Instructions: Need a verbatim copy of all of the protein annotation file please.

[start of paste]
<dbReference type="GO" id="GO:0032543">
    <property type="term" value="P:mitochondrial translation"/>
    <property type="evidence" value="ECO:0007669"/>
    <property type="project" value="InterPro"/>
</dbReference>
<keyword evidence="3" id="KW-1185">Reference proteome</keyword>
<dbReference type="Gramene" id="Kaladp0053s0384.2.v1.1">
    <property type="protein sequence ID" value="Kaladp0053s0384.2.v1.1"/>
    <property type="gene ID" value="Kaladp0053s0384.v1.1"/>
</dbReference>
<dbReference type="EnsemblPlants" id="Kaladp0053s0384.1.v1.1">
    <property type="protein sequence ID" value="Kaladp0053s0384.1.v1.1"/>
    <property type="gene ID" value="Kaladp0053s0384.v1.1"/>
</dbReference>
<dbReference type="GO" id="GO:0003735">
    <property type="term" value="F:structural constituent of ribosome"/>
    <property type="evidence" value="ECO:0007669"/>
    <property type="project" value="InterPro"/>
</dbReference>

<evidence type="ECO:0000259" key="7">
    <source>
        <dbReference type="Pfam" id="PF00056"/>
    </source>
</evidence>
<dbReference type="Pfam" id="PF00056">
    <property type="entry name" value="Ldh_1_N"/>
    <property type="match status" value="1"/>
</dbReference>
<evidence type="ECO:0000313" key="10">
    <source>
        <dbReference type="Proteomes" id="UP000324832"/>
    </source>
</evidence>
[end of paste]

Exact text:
<dbReference type="GO" id="GO:0032543">
    <property type="term" value="P:mitochondrial translation"/>
    <property type="evidence" value="ECO:0007669"/>
    <property type="project" value="InterPro"/>
</dbReference>
<keyword evidence="3" id="KW-1185">Reference proteome</keyword>
<dbReference type="Gramene" id="Kaladp0053s0384.2.v1.1">
    <property type="protein sequence ID" value="Kaladp0053s0384.2.v1.1"/>
    <property type="gene ID" value="Kaladp0053s0384.v1.1"/>
</dbReference>
<dbReference type="EnsemblPlants" id="Kaladp0053s0384.1.v1.1">
    <property type="protein sequence ID" value="Kaladp0053s0384.1.v1.1"/>
    <property type="gene ID" value="Kaladp0053s0384.v1.1"/>
</dbReference>
<dbReference type="GO" id="GO:0003735">
    <property type="term" value="F:structural constituent of ribosome"/>
    <property type="evidence" value="ECO:0007669"/>
    <property type="project" value="InterPro"/>
</dbReference>

<evidence type="ECO:0000259" key="7">
    <source>
        <dbReference type="Pfam" id="PF00056"/>
    </source>
</evidence>
<dbReference type="Pfam" id="PF00056">
    <property type="entry name" value="Ldh_1_N"/>
    <property type="match status" value="1"/>
</dbReference>
<evidence type="ECO:0000313" key="10">
    <source>
        <dbReference type="Proteomes" id="UP000324832"/>
    </source>
</evidence>